McIntosh Labs MC2000 power amplifier Measurements part 3

The 1kHz, THD+noise percentage vs continuous output power curves are shown in fig.9. The output is essentially the same at all load impedances, provided the matching output tap is used. The MC2000's discrete clipping levels at 1% THD+noise are shown in Table 1.

Fig.9 McIntosh MC2000, distortion (%) vs continuous output power into (from bottom to top at 2kHz) 4 ohms, 8 ohms, and 2 ohms (matched impedance taps).

Table 1 McIntosh MC2000 Clipping(1% THD+noise at 1kHz)

 Both Channels DrivenOne Channel Driven
 W (dBW)W (dBW)
(L) (R) (L)
8 162 (22.1) 164.3 (22.16)172.2 (22.36)
(line) 114V115V 116V
4 165.5 (19.19)164.9 (19.17)176.8 (19.47)
2  164.4 (16.16)
(line)  116V

Using the Miller Audio Research Amplifier Profiler to examine the McIntosh's power capabilities using a low-duty-cycle 1kHz toneburst with one channel driven, John Atkinson found it be a powerhouse. Matching the tap to the load gave around 200W at 1% THD+N. But almost the same power was available into lower impedances. Fig.10, for example, shows that while the 4 ohm tap will deliver 139W into 8 ohms and 205W into 4 ohms, it will still output 199W into 2 ohms and even 107W into 1 ohm, the latter equivalent to an RMS output current of 10.35A! If you're looking for a tube amplifier to drive your old Apogee ribbons, the McIntosh from its 4 ohm or 2 ohm taps will be the perfect choice.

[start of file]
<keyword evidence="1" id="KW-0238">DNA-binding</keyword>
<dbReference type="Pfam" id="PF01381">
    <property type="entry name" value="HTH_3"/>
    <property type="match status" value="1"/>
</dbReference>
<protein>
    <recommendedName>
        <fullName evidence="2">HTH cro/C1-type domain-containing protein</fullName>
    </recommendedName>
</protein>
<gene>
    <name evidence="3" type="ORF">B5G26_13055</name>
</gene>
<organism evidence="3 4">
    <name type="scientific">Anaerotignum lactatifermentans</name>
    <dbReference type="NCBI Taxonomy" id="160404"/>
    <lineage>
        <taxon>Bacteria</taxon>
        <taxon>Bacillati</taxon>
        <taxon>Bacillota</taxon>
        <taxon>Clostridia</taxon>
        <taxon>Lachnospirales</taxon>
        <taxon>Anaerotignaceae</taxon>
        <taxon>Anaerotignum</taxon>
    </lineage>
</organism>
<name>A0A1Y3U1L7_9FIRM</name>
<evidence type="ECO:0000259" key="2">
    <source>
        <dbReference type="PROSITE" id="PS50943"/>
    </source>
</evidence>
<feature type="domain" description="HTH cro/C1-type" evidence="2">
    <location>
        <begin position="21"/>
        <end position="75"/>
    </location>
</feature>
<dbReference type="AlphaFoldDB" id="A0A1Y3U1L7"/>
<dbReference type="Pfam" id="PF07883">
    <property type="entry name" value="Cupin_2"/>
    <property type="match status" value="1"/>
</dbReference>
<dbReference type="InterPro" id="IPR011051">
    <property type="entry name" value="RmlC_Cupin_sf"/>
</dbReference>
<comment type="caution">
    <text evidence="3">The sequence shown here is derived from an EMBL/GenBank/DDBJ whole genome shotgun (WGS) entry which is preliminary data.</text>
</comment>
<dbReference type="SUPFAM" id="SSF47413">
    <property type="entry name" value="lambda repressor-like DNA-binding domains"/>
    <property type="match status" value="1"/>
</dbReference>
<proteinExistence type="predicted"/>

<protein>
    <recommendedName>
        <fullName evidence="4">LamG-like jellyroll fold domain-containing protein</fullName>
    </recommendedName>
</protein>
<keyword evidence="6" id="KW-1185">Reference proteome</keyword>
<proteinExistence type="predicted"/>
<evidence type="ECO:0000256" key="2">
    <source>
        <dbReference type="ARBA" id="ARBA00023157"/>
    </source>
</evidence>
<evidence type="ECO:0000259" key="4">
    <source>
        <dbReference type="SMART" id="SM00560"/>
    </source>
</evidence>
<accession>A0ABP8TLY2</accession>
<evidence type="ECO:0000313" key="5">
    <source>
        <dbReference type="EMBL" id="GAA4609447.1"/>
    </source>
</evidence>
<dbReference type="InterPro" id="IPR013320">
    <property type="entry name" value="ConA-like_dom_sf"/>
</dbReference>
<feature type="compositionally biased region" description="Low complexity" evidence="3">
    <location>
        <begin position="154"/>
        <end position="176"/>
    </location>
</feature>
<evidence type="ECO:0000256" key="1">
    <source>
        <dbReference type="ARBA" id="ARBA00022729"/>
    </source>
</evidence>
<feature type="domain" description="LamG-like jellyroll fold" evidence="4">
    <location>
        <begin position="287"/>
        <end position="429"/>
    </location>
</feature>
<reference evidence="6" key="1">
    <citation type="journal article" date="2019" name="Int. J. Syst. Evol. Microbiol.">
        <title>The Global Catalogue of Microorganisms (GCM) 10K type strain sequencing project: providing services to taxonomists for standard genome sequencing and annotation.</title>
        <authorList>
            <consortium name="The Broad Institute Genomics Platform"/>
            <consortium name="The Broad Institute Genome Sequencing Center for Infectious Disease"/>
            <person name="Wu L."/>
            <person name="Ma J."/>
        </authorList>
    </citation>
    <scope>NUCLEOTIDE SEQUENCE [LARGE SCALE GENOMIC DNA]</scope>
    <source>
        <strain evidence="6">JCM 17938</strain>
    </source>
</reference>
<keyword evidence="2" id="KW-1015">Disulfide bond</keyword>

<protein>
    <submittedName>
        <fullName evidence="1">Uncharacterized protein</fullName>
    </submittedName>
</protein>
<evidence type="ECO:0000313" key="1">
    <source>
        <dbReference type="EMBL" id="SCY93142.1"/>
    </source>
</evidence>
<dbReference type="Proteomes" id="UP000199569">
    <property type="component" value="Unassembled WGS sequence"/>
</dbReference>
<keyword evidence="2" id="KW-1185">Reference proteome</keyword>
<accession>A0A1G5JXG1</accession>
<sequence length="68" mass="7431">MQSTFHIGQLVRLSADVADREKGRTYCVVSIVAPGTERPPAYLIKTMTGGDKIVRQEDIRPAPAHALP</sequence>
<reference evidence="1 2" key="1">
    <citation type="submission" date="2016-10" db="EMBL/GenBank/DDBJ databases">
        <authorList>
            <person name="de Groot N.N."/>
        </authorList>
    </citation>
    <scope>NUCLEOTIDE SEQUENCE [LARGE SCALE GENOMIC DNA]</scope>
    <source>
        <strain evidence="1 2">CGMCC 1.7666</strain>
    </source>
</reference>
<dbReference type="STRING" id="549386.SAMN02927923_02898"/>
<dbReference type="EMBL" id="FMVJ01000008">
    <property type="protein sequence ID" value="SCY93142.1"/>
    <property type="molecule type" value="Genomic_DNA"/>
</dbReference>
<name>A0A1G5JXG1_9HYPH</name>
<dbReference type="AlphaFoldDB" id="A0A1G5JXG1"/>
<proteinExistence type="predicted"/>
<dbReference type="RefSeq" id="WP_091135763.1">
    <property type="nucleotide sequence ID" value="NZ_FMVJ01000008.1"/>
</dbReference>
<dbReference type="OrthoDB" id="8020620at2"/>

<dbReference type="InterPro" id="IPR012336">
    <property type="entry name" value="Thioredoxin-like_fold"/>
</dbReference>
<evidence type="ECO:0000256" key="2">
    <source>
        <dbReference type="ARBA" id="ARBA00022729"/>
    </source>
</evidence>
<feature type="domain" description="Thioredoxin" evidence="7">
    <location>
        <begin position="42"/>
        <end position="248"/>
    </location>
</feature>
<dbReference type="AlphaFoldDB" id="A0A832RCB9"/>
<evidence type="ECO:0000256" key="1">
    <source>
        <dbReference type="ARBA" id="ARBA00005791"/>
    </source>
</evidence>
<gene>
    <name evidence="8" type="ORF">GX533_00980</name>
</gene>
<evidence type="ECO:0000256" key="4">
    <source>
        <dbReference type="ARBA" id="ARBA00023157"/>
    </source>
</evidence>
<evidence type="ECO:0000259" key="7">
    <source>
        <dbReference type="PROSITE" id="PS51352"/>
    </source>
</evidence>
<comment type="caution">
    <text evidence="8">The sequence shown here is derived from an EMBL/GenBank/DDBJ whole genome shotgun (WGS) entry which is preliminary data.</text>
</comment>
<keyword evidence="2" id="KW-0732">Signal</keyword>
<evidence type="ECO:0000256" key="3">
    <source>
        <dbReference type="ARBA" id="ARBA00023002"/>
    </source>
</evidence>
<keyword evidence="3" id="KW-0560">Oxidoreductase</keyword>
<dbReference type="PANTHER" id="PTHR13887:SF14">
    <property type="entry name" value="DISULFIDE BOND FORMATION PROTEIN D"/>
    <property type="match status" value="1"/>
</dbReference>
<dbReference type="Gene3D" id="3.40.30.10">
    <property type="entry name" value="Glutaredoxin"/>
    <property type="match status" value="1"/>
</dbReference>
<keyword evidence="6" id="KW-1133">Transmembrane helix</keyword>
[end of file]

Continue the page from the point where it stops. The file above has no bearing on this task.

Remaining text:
Fig.10 McIntosh MC2000, distortion (%) vs 1kHz burst output power into 8 ohms (black trace), 4 ohms (red), 2 ohms (blue), and 1 ohm (green).

While not remarkable, the MC2000's test-bench results are more than respectable for a modern tube amplifier, and certainly better than most of the breed, particularly regarding output current capability.—Thomas J. Norton

McIntosh Labs
2 Chambers Street
Binghamton, NY 13903
(607) 723-3512